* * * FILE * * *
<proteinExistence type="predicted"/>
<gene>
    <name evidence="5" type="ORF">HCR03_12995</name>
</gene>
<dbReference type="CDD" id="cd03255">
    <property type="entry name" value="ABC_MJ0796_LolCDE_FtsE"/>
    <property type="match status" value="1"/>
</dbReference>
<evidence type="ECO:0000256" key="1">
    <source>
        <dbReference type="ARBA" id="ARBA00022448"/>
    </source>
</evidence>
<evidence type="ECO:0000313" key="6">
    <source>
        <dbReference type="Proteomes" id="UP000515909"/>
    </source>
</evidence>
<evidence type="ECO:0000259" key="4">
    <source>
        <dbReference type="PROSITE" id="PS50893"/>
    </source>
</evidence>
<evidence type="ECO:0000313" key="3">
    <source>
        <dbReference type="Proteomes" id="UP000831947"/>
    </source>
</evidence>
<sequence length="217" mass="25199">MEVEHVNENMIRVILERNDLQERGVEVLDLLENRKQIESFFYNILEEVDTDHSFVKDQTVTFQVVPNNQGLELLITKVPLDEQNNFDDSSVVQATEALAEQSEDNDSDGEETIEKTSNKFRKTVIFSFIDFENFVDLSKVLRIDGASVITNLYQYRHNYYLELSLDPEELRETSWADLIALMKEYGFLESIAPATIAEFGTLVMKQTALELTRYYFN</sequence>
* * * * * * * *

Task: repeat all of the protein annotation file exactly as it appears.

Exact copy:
<proteinExistence type="predicted"/>
<gene>
    <name evidence="5" type="ORF">HCR03_12995</name>
</gene>
<dbReference type="CDD" id="cd03255">
    <property type="entry name" value="ABC_MJ0796_LolCDE_FtsE"/>
    <property type="match status" value="1"/>
</dbReference>
<evidence type="ECO:0000256" key="1">
    <source>
        <dbReference type="ARBA" id="ARBA00022448"/>
    </source>
</evidence>
<evidence type="ECO:0000313" key="6">
    <source>
        <dbReference type="Proteomes" id="UP000515909"/>
    </source>
</evidence>
<evidence type="ECO:0000259" key="4">
    <source>
        <dbReference type="PROSITE" id="PS50893"/>
    </source>
</evidence>
<evidence type="ECO:0000313" key="3">
    <source>
        <dbReference type="Proteomes" id="UP000831947"/>
    </source>
</evidence>
<sequence length="217" mass="25199">MEVEHVNENMIRVILERNDLQERGVEVLDLLENRKQIESFFYNILEEVDTDHSFVKDQTVTFQVVPNNQGLELLITKVPLDEQNNFDDSSVVQATEALAEQSEDNDSDGEETIEKTSNKFRKTVIFSFIDFENFVDLSKVLRIDGASVITNLYQYRHNYYLELSLDPEELRETSWADLIALMKEYGFLESIAPATIAEFGTLVMKQTALELTRYYFN</sequence>